Monday, 11 June 2018

Karim and the Episervice

Our nearest minimart (corner store) is the Episervice on rue des Halles in Preuilly. The previous owners have retired and moved to Limoges. It was touch and go as to whether they would be able to sell the business, but luckily for Preuilly, a young man called Karim Arabi has arrived to take over the shop.

Karim is hard working, ever ready with a smile and willing to help shoppers with deliveries and other little services. He left school at 16 and has worked ever since. I suspect having a small business of his own is a real step up for him, and he's clearly up for the challenge.

 Karim serving customers.

The shop is open every day (Monday to Saturday 8 am - 12:30 pm and 3 pm - 8 pm, and Sunday 8 am - 1 pm). Fresh fruit and vegetables are delivered three times a week. There is the usual selection of store cupboard groceries and household products, but he also focuses on local products with few food miles eg milk from le Grand Pressigny, cheese from Bossay sur Claise and Le Petit Pressigny, and honey from Berry. Marrocan specialities will also get a higher than usual profile, given Karim's family background (he was delighted to point out that the harissa paste I bought from him recently was 'the best').

He and his wife Valérie have four children. One was born since their arrival in Preuilly at the end of April, so is very new. The others are school age and a welcome addition to the Pruillacien scolastic establishments. I know that our mayor really encouraged him to move to Preuilly, both for the continuation of the business and the additional children for the schools. Our mayor is particularly concerned to maintain services such as independent shops and home deliveries in Preuilly because of the number of elderly and infirm who live in town and don't drive. Karim is truly a welcome addition to the town from that point of view.

Karim standing in the fresh and local produce section of the shop.

At the moment the front door of the shop is boarded up after having been smashed. A local man went on a spree recently, verbally abusing several people in shops and the street. When he started harassing the wheelchair bound old woman who lives opposite the Episervice, Karim intervened to protect her. As a result the man, who has psychiatric and alcohol issues, smashed the door of the shop before the police arrived to haul him off.

Karim has impressed everyone who has come in contact with him. He's friendly, straightforward and wants to succeed. A few locals have expressed concern to me that as Maghrebis the family might not get a warm welcome from everyone in a small conservative rural location. But all I've seen is great willingness to support him, so I hope he and his family are here to stay.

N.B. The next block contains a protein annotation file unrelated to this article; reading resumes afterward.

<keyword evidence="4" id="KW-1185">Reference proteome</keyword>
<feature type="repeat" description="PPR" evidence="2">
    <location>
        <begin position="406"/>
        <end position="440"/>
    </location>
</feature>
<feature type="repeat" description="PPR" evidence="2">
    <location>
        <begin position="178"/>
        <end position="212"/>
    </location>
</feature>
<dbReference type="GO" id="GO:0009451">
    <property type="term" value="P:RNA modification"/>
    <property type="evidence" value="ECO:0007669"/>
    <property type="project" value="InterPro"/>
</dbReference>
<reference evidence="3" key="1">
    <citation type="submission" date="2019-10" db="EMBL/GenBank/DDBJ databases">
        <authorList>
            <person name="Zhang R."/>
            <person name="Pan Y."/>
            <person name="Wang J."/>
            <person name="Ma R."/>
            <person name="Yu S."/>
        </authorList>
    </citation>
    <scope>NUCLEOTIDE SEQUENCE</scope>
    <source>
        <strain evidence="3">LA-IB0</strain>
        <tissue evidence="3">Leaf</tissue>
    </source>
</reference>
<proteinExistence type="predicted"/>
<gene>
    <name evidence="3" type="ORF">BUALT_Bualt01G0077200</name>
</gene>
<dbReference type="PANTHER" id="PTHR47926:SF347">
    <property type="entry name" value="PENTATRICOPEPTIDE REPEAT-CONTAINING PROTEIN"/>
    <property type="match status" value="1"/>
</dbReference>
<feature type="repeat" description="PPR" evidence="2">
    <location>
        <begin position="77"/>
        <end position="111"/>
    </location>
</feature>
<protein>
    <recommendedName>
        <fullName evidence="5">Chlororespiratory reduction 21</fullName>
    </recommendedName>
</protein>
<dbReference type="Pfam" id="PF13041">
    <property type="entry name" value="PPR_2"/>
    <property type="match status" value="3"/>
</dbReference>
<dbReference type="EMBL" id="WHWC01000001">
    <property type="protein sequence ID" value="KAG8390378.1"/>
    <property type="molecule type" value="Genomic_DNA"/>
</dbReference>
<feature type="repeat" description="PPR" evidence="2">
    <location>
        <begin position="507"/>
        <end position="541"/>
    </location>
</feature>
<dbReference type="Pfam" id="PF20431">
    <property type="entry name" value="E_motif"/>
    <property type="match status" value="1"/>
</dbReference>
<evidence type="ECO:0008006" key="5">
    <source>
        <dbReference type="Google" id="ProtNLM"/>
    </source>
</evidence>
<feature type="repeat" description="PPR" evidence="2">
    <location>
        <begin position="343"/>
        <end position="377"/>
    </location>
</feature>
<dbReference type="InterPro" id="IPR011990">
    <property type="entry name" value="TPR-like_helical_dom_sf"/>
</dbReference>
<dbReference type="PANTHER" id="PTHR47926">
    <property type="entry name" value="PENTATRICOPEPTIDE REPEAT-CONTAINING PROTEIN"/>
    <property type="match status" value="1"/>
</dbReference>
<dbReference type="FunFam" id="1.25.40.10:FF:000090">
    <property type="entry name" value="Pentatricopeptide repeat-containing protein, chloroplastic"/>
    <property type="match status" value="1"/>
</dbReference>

chm said...

It’s refreshing, knowing how xenophobic the French usually are, to see an « Arab » being welcome in a rural small town like Preuilly. He probably didn’t vote for Rassemblement national (RN) the new avatar of Front national (FN) the extreme-right party of racist Marine Le Pen.

Sheila said...

How nice of you to give Karim such an excellent write-up, Susan. If I lived in Preuilly, I would certainly be inclined to stop by after reading that.
Btw, that first photo reminds me how sensible of the French it is to sell a single leek. At our supermarket I have to buy a bunch of three enormous ones. They don't keep that long, and I always end up tossing one which is long past it's prime.

GaynorB said...

Lovely post. I will make sure to call in when I need something and don't want to drive further afield. Although we buy from supermarkets and the market we like to support smaller shops like our village boulangerie and boucherie. I'll also tell him (in my best French) that I read about him on your blog.

Susan said...

I've no doubt he will get to put up with his share of casual racism nonetheless.

Susan said...

Yes, a single leek is often all one needs.

Susan said...

He will be delighted.

Ken Broadhurst said...

L'Arabe du coin, meaning the corner store or neighborhood grocery run by a North African immigrant, has been an established institution in French cities, especially Paris, for generations. Now it's spreading to the countryside. The man who operates one local pizzeria is Moroccan, and the little alimentation générale on the same street is run by a North African immigrant too. French people can however be pretty racist when it comes to North Africans. Not all French people are like that, of course.

chm said...

Those so-called North African immigrants were not immigrants at all since most of them, especially the Algerians, were French citizen to begin with. Many of them, having fought for France in WWII, emigrated here to escape the contempt they were the object in their native land just to find ugly French racism!

Post a comment